Though not universally defined, a screw typically goes into a tapped hole, and a bolt goes through a clearance hole into a nut. Nuts, washers, rivets, screws, bolts, etc. are all types of fasteners. In this page, screws with tapped holes or bolts with nuts are discussed.
Why Use a Fastener?
There are many ways to connect to components; although fasteners are extremely common, it’s still worth stopping to decide if they are the right choice. Here are some pros and cons:
|Advantages of Designing with Fasteners||Disadvantages of Designing with Fasteners|
|Easy to source and design around||Size (relative to options like adhesives)|
|Easy to remove and replace in development||Weight|
|Pre-load can be varied||Size (relative to options like adhesives)|
|Cheap in low and medium volume||Slow to install and often a manual process|
|Repeatable performance||Expensive in high volume|
|Accommodate wide process tolerance bands||Must leave room for tool access|
Understanding how a fastener actually works will enable the most effective design to be reached in the fewest number of iterations. At their most basic level, fasteners work by forcing the ramp of the male-threads against the ramp of the female-threads, creating friction. This friction is maintained at all times by the stretching of the male fastener, which elastically presses the threads together.
Pre-loading occurs when a fastener is stretching (i.e., when a fastener is tightened). Two things happen with a pre-loaded part that are essential to understand. First, the fastener is already subject to tension, reducing the amount of additional force that must be applied before failure. Second, the non-fastener part (or parts) are being compressed, decreasing the amount of compression they can bear before failing, but increasing the amount of tension. This is often a good trade-off, as metals typically don't fail in compression as readily as in tension.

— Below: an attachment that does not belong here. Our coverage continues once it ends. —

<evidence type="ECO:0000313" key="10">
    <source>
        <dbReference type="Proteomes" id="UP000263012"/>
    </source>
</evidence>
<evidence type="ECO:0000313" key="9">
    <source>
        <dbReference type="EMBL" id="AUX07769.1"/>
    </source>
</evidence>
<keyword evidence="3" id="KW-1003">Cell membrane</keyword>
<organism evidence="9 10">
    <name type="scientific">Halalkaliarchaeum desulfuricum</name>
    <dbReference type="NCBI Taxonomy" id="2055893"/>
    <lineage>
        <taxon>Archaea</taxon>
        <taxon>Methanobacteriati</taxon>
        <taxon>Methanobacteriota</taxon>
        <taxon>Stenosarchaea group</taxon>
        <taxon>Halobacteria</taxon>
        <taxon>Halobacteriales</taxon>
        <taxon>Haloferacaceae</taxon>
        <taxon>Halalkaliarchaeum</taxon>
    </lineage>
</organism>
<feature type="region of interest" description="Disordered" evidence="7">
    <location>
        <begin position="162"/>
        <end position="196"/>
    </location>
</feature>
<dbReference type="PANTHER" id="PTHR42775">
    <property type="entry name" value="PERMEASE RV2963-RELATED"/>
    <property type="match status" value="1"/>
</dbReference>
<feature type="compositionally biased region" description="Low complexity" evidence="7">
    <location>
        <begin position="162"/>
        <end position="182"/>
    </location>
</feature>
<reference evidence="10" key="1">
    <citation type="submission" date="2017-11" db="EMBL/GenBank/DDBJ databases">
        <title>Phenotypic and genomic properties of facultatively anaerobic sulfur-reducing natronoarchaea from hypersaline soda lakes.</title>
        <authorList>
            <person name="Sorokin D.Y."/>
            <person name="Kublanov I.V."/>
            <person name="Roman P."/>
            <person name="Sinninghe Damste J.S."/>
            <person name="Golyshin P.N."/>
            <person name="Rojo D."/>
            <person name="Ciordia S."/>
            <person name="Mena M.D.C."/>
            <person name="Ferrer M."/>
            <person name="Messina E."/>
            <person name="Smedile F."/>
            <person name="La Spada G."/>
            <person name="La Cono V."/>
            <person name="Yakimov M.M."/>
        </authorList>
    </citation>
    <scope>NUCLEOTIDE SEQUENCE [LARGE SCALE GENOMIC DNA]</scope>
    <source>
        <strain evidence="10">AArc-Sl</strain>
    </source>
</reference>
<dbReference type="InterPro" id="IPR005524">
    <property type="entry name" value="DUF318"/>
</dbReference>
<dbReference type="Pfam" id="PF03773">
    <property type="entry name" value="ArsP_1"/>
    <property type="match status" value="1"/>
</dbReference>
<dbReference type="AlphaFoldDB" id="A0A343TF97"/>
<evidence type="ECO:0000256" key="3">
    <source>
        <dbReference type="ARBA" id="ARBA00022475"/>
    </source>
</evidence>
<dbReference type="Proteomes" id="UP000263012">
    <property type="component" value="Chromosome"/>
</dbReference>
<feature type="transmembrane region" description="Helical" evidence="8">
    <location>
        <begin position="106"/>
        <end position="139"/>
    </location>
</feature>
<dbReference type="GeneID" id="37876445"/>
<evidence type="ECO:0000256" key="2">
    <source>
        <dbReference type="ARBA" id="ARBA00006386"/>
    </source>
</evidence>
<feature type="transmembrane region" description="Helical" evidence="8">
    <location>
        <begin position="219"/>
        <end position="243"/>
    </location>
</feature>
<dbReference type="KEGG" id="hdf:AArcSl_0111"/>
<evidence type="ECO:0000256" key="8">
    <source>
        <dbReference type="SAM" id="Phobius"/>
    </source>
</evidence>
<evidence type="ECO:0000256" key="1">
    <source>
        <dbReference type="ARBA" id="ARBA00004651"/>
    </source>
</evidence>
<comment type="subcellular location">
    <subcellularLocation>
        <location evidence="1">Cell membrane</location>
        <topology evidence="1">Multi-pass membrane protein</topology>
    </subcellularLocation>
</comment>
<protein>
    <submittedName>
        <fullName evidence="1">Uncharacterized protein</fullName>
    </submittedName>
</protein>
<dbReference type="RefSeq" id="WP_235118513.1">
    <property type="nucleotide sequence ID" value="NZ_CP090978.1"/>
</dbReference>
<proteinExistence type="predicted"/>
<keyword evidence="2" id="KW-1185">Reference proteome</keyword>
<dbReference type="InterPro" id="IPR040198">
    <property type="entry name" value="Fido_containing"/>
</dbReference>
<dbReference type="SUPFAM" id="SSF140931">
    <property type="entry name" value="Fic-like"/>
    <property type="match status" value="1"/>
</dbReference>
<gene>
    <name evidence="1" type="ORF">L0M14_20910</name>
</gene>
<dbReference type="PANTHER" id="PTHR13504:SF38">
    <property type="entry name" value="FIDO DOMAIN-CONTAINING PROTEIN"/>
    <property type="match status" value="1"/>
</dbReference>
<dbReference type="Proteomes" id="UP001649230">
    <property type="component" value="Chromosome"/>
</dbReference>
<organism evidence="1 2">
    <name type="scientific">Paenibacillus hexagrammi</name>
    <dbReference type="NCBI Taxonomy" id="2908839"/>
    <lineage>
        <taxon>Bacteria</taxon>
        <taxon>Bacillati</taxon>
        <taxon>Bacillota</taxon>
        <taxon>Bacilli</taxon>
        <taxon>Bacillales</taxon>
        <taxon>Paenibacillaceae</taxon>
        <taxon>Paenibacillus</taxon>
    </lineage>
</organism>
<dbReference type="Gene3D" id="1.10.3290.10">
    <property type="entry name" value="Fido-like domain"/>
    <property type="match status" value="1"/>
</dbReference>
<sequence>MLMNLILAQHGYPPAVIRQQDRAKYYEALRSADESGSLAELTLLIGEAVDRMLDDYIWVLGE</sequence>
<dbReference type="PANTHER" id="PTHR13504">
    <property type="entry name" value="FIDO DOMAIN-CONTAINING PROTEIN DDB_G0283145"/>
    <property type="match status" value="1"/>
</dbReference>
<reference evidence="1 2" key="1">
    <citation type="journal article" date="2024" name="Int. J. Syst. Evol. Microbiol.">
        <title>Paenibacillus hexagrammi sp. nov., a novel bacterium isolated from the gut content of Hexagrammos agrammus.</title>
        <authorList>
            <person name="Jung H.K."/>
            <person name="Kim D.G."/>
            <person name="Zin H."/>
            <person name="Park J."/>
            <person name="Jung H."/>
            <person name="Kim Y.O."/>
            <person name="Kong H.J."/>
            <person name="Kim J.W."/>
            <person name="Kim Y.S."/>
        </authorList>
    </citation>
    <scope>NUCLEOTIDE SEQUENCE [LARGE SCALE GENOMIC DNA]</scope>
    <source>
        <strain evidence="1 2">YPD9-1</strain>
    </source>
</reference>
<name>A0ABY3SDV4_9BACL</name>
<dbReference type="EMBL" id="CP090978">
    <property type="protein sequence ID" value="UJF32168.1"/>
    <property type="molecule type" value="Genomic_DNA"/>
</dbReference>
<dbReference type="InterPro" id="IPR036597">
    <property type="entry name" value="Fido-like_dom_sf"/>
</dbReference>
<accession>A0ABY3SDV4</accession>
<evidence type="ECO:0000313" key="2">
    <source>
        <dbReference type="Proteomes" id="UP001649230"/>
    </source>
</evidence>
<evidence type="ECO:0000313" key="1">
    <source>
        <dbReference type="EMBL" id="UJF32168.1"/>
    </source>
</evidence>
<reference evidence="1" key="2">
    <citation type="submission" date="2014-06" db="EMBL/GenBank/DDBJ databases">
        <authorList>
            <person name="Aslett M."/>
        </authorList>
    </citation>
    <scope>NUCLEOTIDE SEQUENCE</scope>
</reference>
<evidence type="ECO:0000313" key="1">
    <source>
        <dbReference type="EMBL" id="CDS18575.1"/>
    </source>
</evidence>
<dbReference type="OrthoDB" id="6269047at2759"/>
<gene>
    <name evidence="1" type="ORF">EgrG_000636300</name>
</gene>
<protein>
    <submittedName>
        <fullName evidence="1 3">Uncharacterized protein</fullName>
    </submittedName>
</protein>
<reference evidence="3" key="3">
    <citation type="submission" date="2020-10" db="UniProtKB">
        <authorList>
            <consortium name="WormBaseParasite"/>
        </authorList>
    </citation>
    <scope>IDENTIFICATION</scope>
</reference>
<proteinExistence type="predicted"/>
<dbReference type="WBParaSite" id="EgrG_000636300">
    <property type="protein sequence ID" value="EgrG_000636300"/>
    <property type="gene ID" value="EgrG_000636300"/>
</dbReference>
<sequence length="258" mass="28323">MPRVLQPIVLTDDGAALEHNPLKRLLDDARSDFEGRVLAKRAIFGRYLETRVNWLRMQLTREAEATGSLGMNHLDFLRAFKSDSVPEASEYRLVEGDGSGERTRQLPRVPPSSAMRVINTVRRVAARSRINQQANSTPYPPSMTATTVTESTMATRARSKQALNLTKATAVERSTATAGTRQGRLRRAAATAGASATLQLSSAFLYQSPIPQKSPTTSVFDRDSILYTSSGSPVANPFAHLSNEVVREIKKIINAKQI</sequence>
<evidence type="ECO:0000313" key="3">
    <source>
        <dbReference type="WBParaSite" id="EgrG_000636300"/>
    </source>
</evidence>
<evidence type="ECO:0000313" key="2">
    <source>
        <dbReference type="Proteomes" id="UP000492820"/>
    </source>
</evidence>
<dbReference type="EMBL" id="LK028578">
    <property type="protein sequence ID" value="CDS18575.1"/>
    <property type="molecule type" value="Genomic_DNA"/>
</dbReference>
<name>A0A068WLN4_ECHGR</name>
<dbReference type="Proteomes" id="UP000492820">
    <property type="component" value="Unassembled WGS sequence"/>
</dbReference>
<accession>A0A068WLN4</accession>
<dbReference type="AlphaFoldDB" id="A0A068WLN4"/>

The number of engaged threads is essential to understanding the strength and likely failure mode of a system. It’s helpful to know the first thread in a male stud and the last thread in a female hole are typically not fully formed and are essentially unable to hold any of the load. This is especially true of a standard nut, where the first and last threads are lead-in threads. Fasteners should fail by the head snapping off for torsional loads (though sizes smaller than ¼” or 5mm will typically strip the head socket before snapping off the head (see Chart 1 for more info), and by the head popping off under tension loads. If a fastener is failing due to the threads stripping or shearing off, your design does not have enough threads of engagement. The first few threads of a well-designed mate hold most of the load. After that, more threads don't significantly increase strength (see Load Percentage chart). The number of threads that take significant load varies depending on the stiffness of the material, but a general rule of 5-6 threads of engagement is very effective for tough materials such as steel in steel. Softer materials will benefit from more thread engagement.
Retention (the resistance to loosening) is a self-inherent property of all screws that have been tightened properly, which creates sufficient friction to maintain retention under most circumstances. However, tightening alone is sometimes not effective under intense vibration conditions (such as in Chart 1). Nylon patches, nylon nuts, or slotted/castle nuts are a great way to add retention. Threadlocker is also very good, and flat washers (which increase the friction surface) or double nuts add some retention properties, though take a bit of extra time to install. Certain types of specialized washers also prevent loosening but often have the trade-off of marring the surface of the device—breaking surface coatings and damaging the underlying part—which can present significant risks in medical applications.